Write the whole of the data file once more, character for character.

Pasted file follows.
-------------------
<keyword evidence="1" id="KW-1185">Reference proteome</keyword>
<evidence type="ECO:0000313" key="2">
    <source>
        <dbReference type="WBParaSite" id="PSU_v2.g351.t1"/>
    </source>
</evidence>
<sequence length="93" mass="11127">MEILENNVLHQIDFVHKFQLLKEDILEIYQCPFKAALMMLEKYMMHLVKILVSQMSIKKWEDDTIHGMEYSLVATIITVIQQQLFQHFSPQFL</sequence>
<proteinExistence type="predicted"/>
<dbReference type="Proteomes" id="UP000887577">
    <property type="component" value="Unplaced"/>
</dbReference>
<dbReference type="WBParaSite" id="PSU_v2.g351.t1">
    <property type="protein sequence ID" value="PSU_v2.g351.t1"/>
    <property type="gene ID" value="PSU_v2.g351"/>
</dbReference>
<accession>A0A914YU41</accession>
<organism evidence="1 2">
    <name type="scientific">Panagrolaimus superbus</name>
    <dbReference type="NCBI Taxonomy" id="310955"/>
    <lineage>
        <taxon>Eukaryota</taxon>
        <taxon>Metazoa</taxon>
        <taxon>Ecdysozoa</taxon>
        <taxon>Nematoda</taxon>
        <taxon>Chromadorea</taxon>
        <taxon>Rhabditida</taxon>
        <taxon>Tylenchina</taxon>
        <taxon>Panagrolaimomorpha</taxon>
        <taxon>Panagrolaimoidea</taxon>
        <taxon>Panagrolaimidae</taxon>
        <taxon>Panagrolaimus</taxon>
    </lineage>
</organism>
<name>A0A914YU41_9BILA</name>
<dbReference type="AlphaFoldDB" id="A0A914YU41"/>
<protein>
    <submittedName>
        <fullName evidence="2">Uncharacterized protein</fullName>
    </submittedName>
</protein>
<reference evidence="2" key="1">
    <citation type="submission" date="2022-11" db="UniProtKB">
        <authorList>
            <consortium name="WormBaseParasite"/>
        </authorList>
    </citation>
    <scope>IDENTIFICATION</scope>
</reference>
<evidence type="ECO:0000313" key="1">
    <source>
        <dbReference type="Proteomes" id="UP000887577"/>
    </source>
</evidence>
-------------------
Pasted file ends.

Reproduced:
<keyword evidence="1" id="KW-1185">Reference proteome</keyword>
<evidence type="ECO:0000313" key="2">
    <source>
        <dbReference type="WBParaSite" id="PSU_v2.g351.t1"/>
    </source>
</evidence>
<sequence length="93" mass="11127">MEILENNVLHQIDFVHKFQLLKEDILEIYQCPFKAALMMLEKYMMHLVKILVSQMSIKKWEDDTIHGMEYSLVATIITVIQQQLFQHFSPQFL</sequence>
<proteinExistence type="predicted"/>
<dbReference type="Proteomes" id="UP000887577">
    <property type="component" value="Unplaced"/>
</dbReference>
<dbReference type="WBParaSite" id="PSU_v2.g351.t1">
    <property type="protein sequence ID" value="PSU_v2.g351.t1"/>
    <property type="gene ID" value="PSU_v2.g351"/>
</dbReference>
<accession>A0A914YU41</accession>
<organism evidence="1 2">
    <name type="scientific">Panagrolaimus superbus</name>
    <dbReference type="NCBI Taxonomy" id="310955"/>
    <lineage>
        <taxon>Eukaryota</taxon>
        <taxon>Metazoa</taxon>
        <taxon>Ecdysozoa</taxon>
        <taxon>Nematoda</taxon>
        <taxon>Chromadorea</taxon>
        <taxon>Rhabditida</taxon>
        <taxon>Tylenchina</taxon>
        <taxon>Panagrolaimomorpha</taxon>
        <taxon>Panagrolaimoidea</taxon>
        <taxon>Panagrolaimidae</taxon>
        <taxon>Panagrolaimus</taxon>
    </lineage>
</organism>
<name>A0A914YU41_9BILA</name>
<dbReference type="AlphaFoldDB" id="A0A914YU41"/>
<protein>
    <submittedName>
        <fullName evidence="2">Uncharacterized protein</fullName>
    </submittedName>
</protein>
<reference evidence="2" key="1">
    <citation type="submission" date="2022-11" db="UniProtKB">
        <authorList>
            <consortium name="WormBaseParasite"/>
        </authorList>
    </citation>
    <scope>IDENTIFICATION</scope>
</reference>
<evidence type="ECO:0000313" key="1">
    <source>
        <dbReference type="Proteomes" id="UP000887577"/>
    </source>
</evidence>